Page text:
O'Hair, son of John Henry O'Hair II and Nancy Evelin Swango, was born March
12, 1870 in Edgar County, Illinois and died August 3, 1932.
He was an attorney
in Paris, Illinois
and was the man who beat "Uncle Joe" Cannon for congressman's job from
the Eighteenth Congressional Illinois District, thereby putting an end
to "Uncle Joe" Cannon's 22 year reign, in 1912.
He was greatly
interested in agriculture and stock breeding and feeding and to aid the
farmers he agreed to reenter political life. At the time of
his death he was the Democratic nominee for congress. He had been
one of the Democratic leaders in Illinois and a delegate to nearly every
Democratic national convention for 25 years.
In the early
1900's he became interested in the family history and made a trip to visit
Newry, County Down, Ireland where his great grandfather O'Hair emigrated
from about 1775.
He was a man
of staple and unpretentious tastes and loved his corncob pipe and "long-green"
* * * * * * * *
is part of article in the Paris, Illinois
newspaper at the time of the death of Frank Trimble O'Hair.
PAY FINAL TRIBUTE TO FRANK TRIMBLE O'HAIR.
Services Today at Family Home; Messages of Sympathy Pour In.
Hundreds of friends
passed by the bier of the late Hon. Frank T. O'Hair last evening and today,
paying their final tribute to counselor and friend and benefactor.
At the residence
on West Madison Street the innumerable floral tributes which almost filled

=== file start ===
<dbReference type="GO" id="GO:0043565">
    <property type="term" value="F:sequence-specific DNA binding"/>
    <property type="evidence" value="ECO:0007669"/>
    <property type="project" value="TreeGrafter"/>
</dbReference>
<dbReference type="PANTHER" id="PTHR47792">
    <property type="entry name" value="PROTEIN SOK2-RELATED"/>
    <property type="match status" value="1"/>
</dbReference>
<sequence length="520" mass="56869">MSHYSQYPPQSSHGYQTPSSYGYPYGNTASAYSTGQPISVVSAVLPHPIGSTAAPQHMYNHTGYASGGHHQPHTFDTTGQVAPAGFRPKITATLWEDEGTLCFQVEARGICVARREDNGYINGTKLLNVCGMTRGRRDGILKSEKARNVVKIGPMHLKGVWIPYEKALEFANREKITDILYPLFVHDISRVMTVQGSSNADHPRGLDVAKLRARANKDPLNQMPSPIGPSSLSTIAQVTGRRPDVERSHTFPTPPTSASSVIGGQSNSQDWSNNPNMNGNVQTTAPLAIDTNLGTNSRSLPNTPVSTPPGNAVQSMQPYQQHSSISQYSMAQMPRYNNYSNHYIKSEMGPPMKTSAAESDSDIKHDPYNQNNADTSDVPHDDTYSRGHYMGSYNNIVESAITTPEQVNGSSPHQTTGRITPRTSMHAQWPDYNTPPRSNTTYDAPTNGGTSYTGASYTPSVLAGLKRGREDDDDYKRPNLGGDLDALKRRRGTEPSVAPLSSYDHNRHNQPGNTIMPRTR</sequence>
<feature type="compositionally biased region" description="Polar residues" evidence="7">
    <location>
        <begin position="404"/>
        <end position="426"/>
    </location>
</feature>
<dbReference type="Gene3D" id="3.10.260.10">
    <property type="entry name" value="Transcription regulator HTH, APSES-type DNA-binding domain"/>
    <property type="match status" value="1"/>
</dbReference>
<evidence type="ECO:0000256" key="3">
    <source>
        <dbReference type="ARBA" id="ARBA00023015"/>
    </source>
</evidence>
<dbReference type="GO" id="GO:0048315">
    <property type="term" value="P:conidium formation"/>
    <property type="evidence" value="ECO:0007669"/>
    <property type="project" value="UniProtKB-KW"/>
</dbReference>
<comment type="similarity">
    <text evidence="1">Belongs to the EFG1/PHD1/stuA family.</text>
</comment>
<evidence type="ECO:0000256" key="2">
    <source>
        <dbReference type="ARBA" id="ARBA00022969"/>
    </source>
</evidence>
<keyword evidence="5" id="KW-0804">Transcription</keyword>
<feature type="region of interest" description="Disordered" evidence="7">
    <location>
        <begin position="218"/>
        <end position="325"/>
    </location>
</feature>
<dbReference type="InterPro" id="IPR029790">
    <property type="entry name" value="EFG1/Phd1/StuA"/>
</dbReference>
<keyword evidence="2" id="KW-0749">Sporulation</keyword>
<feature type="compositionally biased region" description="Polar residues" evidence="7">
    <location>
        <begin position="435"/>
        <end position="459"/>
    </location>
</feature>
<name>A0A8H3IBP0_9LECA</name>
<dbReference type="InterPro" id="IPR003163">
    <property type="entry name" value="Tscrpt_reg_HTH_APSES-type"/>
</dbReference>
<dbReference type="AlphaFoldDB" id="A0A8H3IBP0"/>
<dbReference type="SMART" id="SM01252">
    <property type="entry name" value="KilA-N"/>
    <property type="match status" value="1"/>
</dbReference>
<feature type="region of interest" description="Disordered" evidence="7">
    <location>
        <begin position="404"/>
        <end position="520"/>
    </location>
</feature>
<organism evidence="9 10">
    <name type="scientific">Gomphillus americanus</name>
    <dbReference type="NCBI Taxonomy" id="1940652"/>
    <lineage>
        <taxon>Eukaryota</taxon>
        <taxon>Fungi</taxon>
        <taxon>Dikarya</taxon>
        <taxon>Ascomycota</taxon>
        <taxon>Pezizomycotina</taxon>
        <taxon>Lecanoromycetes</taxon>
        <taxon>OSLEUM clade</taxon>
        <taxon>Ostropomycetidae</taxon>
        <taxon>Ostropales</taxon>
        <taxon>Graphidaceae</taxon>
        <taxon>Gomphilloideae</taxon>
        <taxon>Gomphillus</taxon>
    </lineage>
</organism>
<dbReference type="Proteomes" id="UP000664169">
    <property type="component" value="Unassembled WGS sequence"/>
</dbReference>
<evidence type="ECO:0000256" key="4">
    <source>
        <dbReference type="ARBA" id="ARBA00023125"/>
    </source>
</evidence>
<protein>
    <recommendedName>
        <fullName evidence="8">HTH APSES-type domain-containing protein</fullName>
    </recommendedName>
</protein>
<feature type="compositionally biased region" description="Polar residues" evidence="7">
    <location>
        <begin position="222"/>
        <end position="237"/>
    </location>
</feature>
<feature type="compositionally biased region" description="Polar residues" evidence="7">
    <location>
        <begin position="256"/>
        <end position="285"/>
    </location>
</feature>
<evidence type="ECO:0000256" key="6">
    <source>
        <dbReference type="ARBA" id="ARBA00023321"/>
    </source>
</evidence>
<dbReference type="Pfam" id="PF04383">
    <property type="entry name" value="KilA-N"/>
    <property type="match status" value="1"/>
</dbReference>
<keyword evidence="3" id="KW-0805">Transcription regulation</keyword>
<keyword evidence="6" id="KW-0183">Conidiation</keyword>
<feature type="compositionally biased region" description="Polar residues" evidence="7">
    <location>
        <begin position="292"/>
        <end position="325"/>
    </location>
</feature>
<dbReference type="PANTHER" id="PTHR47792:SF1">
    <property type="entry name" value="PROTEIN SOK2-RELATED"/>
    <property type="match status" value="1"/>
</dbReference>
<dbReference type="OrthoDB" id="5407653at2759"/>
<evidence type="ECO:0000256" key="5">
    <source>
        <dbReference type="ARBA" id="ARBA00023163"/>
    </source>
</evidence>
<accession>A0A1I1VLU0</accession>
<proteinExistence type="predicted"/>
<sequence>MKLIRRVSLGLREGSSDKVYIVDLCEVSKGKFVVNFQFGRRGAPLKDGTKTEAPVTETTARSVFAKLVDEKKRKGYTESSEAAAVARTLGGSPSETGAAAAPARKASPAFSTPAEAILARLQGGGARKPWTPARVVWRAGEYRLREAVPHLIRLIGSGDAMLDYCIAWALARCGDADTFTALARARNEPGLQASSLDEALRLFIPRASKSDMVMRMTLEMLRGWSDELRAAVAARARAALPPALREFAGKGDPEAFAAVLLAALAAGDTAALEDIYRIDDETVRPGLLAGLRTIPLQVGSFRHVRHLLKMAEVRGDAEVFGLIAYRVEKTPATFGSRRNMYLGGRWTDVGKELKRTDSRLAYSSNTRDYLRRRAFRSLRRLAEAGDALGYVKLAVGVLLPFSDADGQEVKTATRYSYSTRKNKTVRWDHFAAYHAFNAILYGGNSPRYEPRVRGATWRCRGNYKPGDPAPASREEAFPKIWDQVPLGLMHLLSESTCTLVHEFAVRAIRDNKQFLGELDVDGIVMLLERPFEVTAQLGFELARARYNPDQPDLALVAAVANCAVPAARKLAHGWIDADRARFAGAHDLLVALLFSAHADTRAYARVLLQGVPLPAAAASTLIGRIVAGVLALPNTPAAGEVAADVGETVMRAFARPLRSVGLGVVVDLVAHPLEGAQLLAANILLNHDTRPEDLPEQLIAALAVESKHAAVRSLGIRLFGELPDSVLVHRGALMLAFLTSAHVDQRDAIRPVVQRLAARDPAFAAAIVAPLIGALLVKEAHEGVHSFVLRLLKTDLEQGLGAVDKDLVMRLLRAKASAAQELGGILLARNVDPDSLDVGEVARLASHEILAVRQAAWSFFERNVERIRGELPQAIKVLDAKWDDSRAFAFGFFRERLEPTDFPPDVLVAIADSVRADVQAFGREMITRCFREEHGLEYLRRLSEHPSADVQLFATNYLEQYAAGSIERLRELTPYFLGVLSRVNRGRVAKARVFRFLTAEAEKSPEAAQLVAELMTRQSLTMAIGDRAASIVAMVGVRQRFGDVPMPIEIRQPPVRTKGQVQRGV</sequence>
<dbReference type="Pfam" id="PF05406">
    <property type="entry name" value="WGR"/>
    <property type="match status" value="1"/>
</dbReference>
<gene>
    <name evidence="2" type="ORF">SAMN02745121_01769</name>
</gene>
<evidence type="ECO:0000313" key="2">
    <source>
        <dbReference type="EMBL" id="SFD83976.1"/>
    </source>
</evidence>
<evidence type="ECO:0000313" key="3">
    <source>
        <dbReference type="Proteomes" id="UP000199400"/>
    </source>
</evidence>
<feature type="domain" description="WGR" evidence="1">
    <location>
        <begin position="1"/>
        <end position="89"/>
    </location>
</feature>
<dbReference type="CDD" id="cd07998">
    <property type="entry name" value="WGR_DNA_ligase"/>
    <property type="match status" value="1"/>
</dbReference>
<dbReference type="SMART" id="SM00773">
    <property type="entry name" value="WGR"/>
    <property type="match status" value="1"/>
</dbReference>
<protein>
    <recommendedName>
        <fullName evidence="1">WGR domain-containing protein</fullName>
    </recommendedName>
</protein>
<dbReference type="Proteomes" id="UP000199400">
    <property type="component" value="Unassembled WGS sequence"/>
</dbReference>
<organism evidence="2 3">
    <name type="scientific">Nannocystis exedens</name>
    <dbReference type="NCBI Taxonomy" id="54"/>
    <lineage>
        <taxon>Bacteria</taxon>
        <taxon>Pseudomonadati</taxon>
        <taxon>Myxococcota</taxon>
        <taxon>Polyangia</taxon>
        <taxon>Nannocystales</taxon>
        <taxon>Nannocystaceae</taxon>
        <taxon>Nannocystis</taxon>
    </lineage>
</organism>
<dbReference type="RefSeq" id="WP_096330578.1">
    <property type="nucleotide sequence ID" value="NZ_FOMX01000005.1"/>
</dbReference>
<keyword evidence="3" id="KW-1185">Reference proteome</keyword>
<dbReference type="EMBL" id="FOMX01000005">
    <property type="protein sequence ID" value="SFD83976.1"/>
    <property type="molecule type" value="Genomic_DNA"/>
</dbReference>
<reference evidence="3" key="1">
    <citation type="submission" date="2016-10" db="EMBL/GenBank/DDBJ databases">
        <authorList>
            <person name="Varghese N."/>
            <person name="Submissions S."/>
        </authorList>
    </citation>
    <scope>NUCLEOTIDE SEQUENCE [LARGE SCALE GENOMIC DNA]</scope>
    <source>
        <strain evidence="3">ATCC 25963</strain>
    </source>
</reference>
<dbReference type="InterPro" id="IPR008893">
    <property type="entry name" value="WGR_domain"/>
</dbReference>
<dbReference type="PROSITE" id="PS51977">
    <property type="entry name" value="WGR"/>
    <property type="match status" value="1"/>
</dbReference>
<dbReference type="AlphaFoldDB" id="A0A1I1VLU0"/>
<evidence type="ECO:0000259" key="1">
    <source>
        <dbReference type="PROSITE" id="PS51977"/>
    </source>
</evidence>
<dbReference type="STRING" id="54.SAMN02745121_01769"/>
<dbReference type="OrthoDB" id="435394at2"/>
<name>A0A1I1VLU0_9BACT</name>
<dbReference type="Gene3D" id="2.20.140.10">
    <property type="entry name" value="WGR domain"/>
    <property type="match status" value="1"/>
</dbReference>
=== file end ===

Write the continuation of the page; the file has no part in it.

the east drawing room, bore evidence of the high esteem in which he was
held in the community, district and state. A blanket of pink roses
and baby's breath entirely covered the casket.
At four o'clock
this afternoon funeral rites were conducted by the Rev. W. E, Anderson,
pastor of the Christian Church, who was assisted by the Rev. John Codd,
pastor of the Mattoon Central Church, former Paris minister and Chamber
of Commerce secretary.
Mrs. Alan Jay
Parrish sang two of Mr. O'Hair's favorite hymns, "Abide With Me," and "Beautiful
Isle of Somewhere," with Miss Marie Frey as accompanist.
Friends and relatives
numbering between 700 and 1000 assembled in the spacious residence, on
the verandas and the lawn. They were ushered by Mrs. Bernie McClain, Mrs.
I. N. Cooley, Sr., Mrs. Charles Levings, Miss Katherine Bishop, Don Morris,
John Merkle, Jr., Ted Fishback, Asa Greathouse, James Tanner, Lloyd Lamb,
Ray Bishop, W. L. Cramer and James Baber.
were Bruce A. Campbell recent candidate for Democratic nomination for governor
of Illinois; Attorney Charles Troup of Danville, Illinois,
Edward Craig, Chicago, General counsel of the Illinois Central Railroad;
Judge Louis Fitzhenry, Bloomington, Illinois;
Attorneys Walter S. Lamon and Frank C. Vansellar, Paris.
The message from
Walter W. Williams of Chicago, president of the Illinois Chamber of
Commerce read: "The officers and directors of the Illinois Chamber of Commerce
extend to you and yours their deepest sympathy in the loss which you have
sustained. We likewise mourn the passing of a friend and a former
Edward C. Craig
of Chicago, former resident of Mattoon
sent the following condolence wire: "Was greatly shocked to hear of Frank's
death. It is too bad that men like him cannot live longer.
His place cannot be filled. He was my best friend and meant much
From Spring St.
Chair of New York came this message of sympathy: "The news of Mr. O'Hair's
death received today made me feel as if I had lost a member of my own family.
Mr. O'Hair was very kindly, helpful, tolerant, wise and generous.
He will be widely missed."